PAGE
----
• Russian hackers and trolls. If the Russian cyber warfare command is real and still on duty, then the next main target should be the November midterm elections in the U.S. The Fancy Bear group has struck again this week, this time releasing emails of the World Anti-Doping Agency and the International Olympic Committee.

  • Oil price. The most important factor for the Russian economy. The rate of the ruble, the ability of the government for budget spending, and the welfare of the population depend on the price of the barrel. If it starts falling, the government will have to look for non-economic ways to retain popular support, which may give birth to new bold initiatives in foreign policy.

Why the world should care

Even if Robert Mueller’s team doesn’t release new evidence of the Russia-Trump collusion, Russia has a chance to be all over the world’s news for the second year in a row. And we’ll be covering it for you from the Russian side.

3. Russian internet entrepreneur launches $5 billion ICO to challenge global payment systems

What happened:

The messaging app Telegram, boasting 150 million users worldwide, is reportedly planning to launch its own cryptocurrency with a $5-billion ICO in March 2018. The ultimate goal is to build a blockchain payment system that can rival Visa and Mastercard.

  • Telegram owner Pavel Durov was the founder of Russia’s largest social network Vkontakte, which now has 97 million monthly users.
  • In 2014, Durov sold Vkontakte and left Russia to found Telegram, an encrypted messaging app which has made a name for itself by refusing to hand over user data to government agencies.
  • In Russia, Telegram has been under constant threat of being shut down for refusing to cooperate with the authorities. Telegram is also the most popular messaging app in Iran with 40 million users. It was blocked after mass protests erupted in the country in December 2017, but most users continued using the app through VPN.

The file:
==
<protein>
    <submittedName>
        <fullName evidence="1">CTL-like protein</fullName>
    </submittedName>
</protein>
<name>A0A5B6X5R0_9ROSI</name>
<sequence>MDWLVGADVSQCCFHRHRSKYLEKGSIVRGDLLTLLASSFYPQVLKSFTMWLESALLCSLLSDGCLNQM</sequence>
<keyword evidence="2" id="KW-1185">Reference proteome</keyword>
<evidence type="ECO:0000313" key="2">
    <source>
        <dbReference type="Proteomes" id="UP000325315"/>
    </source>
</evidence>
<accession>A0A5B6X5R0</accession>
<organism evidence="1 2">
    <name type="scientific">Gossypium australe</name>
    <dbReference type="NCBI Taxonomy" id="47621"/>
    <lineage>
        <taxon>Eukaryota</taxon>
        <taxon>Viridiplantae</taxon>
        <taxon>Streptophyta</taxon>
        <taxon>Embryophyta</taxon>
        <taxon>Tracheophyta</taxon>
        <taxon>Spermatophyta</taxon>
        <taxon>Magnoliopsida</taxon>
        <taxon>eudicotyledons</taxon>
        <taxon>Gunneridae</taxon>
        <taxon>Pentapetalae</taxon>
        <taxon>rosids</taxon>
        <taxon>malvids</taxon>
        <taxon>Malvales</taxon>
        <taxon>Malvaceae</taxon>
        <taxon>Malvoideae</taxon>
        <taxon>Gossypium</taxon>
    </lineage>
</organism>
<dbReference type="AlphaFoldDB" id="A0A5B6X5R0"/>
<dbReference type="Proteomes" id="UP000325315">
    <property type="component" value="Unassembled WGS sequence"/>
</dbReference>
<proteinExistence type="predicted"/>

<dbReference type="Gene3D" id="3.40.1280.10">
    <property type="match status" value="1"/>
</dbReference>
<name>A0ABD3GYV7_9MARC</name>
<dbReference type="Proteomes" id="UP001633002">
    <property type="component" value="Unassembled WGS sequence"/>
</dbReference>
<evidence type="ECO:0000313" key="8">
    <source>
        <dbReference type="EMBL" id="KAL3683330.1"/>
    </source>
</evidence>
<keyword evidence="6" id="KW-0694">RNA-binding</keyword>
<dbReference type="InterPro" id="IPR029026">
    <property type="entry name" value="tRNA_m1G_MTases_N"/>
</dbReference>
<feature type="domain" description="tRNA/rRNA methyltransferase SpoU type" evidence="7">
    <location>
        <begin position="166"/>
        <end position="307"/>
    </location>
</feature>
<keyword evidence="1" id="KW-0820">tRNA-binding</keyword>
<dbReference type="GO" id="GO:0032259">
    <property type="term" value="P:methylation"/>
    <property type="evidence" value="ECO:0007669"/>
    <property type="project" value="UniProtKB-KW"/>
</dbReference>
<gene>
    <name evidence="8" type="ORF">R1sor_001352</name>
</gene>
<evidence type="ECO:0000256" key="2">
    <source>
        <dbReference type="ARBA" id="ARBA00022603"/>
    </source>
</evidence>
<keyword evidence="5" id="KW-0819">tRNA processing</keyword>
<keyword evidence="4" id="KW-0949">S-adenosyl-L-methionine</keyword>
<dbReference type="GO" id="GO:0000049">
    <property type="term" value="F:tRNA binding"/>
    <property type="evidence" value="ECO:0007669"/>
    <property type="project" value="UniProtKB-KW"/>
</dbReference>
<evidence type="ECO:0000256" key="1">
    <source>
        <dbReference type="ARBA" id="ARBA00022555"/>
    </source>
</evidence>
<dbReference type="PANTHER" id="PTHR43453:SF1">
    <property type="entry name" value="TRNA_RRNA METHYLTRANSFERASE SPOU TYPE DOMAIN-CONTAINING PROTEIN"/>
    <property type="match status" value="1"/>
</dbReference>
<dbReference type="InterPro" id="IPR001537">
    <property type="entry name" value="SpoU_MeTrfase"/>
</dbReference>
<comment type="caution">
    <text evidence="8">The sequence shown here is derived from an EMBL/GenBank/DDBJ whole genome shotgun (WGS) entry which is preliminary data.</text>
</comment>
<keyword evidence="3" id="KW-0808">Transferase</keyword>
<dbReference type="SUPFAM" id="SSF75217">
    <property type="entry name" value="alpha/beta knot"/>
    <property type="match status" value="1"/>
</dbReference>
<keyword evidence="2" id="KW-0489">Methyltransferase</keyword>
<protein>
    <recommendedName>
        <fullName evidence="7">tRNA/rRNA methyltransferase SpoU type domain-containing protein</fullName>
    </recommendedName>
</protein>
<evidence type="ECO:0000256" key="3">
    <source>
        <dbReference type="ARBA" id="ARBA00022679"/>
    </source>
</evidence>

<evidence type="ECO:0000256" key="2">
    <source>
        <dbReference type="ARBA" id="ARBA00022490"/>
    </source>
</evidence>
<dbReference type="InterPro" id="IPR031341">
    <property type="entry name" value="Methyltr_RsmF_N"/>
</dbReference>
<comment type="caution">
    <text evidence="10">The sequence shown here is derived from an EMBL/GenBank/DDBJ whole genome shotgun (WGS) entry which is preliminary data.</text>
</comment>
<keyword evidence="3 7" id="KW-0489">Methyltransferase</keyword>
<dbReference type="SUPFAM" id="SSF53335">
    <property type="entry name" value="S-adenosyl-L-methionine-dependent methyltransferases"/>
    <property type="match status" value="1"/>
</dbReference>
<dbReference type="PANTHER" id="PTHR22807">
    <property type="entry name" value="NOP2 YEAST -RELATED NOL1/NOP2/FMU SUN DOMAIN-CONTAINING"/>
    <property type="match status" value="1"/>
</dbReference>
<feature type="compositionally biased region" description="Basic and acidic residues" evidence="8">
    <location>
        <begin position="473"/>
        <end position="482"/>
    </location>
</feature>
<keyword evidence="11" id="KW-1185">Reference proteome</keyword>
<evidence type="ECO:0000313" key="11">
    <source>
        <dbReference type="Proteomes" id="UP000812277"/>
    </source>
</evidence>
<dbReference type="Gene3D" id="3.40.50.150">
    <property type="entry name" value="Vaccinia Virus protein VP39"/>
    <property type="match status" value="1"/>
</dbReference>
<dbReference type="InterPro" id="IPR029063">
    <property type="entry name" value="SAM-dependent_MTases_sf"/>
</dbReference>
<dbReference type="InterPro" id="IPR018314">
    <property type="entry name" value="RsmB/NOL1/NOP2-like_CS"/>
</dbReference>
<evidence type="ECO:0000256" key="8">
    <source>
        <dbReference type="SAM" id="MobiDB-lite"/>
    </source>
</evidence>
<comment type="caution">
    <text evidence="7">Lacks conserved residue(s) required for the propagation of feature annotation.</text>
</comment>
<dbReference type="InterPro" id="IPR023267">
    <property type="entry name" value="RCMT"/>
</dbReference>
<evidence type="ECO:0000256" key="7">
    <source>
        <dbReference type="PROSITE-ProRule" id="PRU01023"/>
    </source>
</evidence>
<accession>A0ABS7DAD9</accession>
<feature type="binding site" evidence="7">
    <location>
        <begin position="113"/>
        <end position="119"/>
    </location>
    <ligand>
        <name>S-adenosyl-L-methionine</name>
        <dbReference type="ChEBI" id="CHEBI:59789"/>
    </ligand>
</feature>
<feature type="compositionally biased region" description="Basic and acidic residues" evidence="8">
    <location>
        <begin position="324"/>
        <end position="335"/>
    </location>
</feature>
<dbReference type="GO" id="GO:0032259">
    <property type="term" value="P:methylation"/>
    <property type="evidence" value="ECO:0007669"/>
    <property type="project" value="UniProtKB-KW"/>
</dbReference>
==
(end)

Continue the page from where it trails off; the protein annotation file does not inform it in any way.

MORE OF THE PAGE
Why the world should care:

Telegram is arguably the most successful internationally recognized product of Russian origin in the world right now. Its reputation as a secure app with a zero-tolerance policy towards government demands could now help promote it as a secure payment system. In Russia Telegram has become a distribution channel for a variety of media, including those who support and oppose the Kremlin. According to Durov, the app has about 10 million users in Russia, rivaling Facebook’s share in Russia (15 million monthly users), and it is widely used among Russia’s business and political elite.

4. How a fortnight of New Year’s holidays hurt the Russian economy

What happened:

Russia is still waking up from its long New Year celebration. The official holiday is at least 10 days long — this year, from Dec. 29 to Jan. 9. In fact, the entire country stops its normal working schedule from about Dec. 20 to Jan. 15.

Western-oriented Russians love speculating about the economic damage the long holidays cause. Every year, FBK consulting estimates the negative economic impact of the break at around 1.5 percent of GDP.

The solution, it might seem, would be for Russia to just cancel the holidays to boost the economy. But the figures say that the main problem is not the long break itself. On average, Russians rank among the world’s top-5 for hours spent at work. It is their low labor productivity that sends these hours into the trash can.

Why the world should care:

If you tried to get in touch with Russians to do business after Dec. 29 and received no response, you shouldn’t be surprised. For better results, try send a reminder next week.

Peter Mironenko, The Bell